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Chemistry And Compounds

Oxygen is one of the most active of all chemical elements. The oxygen-oxygen bond in diatomic oxygen is relatively strong, but once broken, the atomic oxygen formed (O) reacts readily with the vast majority of elements. The noble gases and noble metals are the most important exceptions, although oxy compounds of most of these elements are also known and can be prepared by indirect methods.

The reaction between oxygen and another element generally results in the formation of a binary compound known as an oxide. The reaction itself is known as oxidation. For example, the oxidation reaction between oxygen and sodium produces sodium oxide. In many cases, an element may form more than one oxide. Copper, as an example, forms both copper(I) (cuprous) oxide and copper(II) (cupric) oxide. Nitrogen forms five oxides: nitrous oxide (N2O), nitric oxide (NO), dinitrogen trioxide (N2O3), nitrogen dioxide (NO2), and dinitrogen pentoxide (N2O5).

Perhaps the most important of all oxides is water, by far the most abundant compound on the planet. Water is composed of two hydrogen atoms bonded to a single oxygen atom by means of a strong covalent bond.

In many cases, the reaction between oxygen and another element is highly exothermic. One of the best known of such reactions is the one that takes place between carbon and oxygen, to form (usually) carbon dioxide and carbon monoxide. It is this reaction, which takes place when coal burns, that was responsible to a significant extent for the development of huge new energy sources during the Industrial Revolution that transformed human society.

Oxygen also reacts with a number of compounds. For example, hydrocarbons react with oxygen at high temperatures to form (primarily) carbon dioxide and water vapor. Oxidation that takes place very rapidly, usually at high temperatures, is known as combustion. The combustion of hydrocarbons in petroleum and natural gas has been another major source of energy in human civilization over the past 200 years.

Some forms of oxidation occur more slowly, without the production of noticeable heat or light. When plants and animals die, for example, the organic materials of which they are made slowly react with oxygen in the atmosphere. This form of oxidation is known as decay. The decay of organic matter is a highly complex chemical phenomenon, with a large variety of chemical products formed in the reaction.

Inorganic materials also react slowly with oxygen. When iron and certain other metals are exposed to oxygen (in the presence of water), they form oxides. The best known of all metallic oxides is probably rust, a hydrated form of iron(III) (ferric) oxide with the general formula Fe2O3 • nH2O. The rusting of bridges, buildings, motor vehicles, tools, fences, and other structures is a major economic problem throughout the world. A number of techniques, such as galvanizing, tinning, painting, and enameling are used to reduce or prevent the rusting of materials.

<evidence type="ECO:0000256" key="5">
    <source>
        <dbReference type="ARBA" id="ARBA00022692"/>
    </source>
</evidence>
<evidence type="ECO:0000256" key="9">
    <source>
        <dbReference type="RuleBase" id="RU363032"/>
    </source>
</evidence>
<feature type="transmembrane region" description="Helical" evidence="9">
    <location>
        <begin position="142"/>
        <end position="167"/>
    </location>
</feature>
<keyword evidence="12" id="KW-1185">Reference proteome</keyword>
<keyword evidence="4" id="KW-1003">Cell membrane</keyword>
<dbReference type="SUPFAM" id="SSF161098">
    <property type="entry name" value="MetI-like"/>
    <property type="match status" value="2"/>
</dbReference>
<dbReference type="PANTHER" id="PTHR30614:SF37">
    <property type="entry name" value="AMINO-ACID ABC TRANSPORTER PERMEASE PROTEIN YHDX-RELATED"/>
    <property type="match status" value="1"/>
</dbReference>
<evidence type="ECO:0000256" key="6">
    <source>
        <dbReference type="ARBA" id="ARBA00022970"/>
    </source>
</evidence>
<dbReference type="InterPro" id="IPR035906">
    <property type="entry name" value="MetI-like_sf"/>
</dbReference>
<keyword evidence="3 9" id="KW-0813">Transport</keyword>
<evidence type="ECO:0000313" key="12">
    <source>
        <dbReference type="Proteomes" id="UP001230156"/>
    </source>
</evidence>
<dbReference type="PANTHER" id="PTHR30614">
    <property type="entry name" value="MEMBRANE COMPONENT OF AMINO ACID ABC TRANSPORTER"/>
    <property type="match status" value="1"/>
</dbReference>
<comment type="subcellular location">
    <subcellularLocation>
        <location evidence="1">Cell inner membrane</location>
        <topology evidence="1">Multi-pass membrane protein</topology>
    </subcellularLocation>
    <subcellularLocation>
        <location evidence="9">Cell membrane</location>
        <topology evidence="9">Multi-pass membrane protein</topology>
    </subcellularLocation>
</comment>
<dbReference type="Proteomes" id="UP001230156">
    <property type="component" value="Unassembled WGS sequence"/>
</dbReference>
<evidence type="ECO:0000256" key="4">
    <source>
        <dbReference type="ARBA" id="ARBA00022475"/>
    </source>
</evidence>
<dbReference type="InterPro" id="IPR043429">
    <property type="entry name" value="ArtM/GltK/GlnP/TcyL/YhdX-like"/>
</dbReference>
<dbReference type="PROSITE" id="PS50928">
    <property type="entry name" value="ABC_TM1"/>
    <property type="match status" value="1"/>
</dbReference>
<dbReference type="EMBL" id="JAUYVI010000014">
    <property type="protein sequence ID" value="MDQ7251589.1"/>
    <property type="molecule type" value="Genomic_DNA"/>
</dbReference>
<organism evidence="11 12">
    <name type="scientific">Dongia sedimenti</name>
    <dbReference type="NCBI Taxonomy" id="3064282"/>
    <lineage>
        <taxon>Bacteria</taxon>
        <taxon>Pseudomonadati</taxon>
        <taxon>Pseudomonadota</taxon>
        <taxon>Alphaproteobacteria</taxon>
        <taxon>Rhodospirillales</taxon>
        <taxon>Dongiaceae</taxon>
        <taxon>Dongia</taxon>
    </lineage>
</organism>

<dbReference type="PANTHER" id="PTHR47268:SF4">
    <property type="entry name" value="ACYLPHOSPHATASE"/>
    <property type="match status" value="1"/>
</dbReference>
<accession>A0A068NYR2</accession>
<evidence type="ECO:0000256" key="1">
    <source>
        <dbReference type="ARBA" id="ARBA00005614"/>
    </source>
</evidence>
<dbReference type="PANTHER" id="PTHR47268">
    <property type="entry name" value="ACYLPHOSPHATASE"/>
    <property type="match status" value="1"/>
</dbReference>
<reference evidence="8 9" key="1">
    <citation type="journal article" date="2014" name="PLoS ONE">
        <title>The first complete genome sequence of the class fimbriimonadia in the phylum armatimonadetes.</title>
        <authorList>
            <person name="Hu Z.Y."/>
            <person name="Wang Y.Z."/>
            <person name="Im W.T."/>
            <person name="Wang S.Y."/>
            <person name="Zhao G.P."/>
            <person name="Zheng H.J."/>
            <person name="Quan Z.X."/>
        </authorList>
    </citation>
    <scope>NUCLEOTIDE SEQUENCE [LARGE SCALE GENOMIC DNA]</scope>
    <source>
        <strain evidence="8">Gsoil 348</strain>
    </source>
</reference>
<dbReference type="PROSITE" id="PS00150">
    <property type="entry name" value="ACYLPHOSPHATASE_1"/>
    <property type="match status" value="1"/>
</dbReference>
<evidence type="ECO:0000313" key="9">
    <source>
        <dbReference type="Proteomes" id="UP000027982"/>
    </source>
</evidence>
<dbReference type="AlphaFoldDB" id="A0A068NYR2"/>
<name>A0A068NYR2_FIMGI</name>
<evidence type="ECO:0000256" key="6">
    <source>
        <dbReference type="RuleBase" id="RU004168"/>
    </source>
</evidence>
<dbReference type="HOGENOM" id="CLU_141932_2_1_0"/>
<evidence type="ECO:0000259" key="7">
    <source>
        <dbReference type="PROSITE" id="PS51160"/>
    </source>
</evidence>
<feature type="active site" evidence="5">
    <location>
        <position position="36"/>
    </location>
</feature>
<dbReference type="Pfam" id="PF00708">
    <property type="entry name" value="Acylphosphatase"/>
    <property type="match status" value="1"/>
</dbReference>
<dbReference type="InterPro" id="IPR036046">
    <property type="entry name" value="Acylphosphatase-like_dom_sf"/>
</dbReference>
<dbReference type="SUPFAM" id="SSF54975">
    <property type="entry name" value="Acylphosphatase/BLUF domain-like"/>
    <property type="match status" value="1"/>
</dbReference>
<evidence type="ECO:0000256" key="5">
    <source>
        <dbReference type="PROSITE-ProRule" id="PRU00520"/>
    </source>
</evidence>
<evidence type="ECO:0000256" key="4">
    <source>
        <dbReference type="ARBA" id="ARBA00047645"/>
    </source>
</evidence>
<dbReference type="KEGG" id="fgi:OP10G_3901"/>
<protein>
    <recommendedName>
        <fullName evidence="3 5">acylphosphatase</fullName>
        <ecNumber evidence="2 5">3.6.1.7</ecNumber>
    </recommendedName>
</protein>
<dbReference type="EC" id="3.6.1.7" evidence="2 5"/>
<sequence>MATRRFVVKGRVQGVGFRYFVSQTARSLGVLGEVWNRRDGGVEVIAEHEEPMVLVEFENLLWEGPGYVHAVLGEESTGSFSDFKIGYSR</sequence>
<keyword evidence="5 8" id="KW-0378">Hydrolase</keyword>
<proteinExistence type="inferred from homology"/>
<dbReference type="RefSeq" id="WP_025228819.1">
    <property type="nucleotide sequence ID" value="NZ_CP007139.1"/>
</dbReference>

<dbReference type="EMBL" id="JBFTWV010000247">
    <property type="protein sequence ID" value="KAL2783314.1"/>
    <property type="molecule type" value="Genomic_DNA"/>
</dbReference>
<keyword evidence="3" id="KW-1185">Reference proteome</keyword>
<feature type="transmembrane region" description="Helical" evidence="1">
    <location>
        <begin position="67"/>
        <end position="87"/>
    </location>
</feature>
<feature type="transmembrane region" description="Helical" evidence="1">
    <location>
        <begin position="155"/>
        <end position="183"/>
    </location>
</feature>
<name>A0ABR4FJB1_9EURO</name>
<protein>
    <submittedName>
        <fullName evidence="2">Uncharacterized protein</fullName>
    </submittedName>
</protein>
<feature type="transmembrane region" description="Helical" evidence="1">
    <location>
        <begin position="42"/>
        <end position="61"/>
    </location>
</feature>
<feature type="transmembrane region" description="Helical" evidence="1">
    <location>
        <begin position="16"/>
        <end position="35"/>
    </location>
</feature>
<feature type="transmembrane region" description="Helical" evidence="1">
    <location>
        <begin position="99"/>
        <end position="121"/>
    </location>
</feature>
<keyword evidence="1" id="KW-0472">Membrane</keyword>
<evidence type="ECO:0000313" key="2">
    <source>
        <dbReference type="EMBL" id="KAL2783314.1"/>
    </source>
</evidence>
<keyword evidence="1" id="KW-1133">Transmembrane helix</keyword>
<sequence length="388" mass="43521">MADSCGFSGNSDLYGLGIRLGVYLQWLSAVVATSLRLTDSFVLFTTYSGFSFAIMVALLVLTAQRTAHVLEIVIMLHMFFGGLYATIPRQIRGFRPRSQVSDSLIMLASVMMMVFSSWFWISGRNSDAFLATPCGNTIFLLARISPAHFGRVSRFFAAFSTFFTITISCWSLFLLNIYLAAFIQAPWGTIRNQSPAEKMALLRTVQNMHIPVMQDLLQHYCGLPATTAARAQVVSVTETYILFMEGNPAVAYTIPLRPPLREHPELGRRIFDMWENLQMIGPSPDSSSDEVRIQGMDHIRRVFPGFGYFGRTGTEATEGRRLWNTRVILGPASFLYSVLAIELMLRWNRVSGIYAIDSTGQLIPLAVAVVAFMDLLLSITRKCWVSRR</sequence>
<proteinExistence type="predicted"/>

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Greenwood, N.N., and A. Earnshaw. Chemistry of the Elements. 2nd ed. Oxford: Butterworth-Heinemann Press, 1997.

Hawley, Gessner G. The Condensed Chemical Dictionary. New York: Van Nostrand Reinhold Company, 9th ed, 1977.

Lane, Nick. Oxygen: The Molecule That Made the World. Oxford: Oxford University Press, 2003.

Lide, D.R., ed. CRC Handbook of Chemistry and Physics Boca Raton: CRC Press, 2001.

Sawyer, Donald T. Oxygen Chemistry. New York: Oxford University Press, 1991.

Trefil, James. Encyclopedia of Science and Technology. The Reference Works, Inc., 2001.

David E. Newton



—One of two or more forms of an element.


—A form of oxidation that occurs so rapidly that noticeable heat and light are produced.


—The process by which large hydrocarbon molecules are broken down into smaller components.


—The process by which an electrical current is used to break a compound apart into its components.


—Two molecules in which the number of atoms and the types of atoms are identical, but their arrangement in space is different, resulting in different chemical and physical properties.


—The solid portion of the Earth, especially the outer crustal region.


—An abbreviation commonly used for liquid oxygen.


—The science and technology that deals with the winning of metals from their ores and their conversion into forms that have practical value.

Nascent oxygen

—An allotrope of oxygen whose molecules each contain a single oxygen atom.


—An allotrope of oxygen that consists of three atoms per molecule.

Producer gas

—A synthetic fuel that consists primarily of carbon monoxide and hydrogen gases.

Ultraviolet radiation

—Radiation similar to visible light but of shorter wavelength, and thus higher energy.

Additional topics

Science EncyclopediaScience & Philosophy: Overdamped to PeatOxygen - General Properties, Where Oxygen Comes From, How We Use Oxygen, Chemistry And Compounds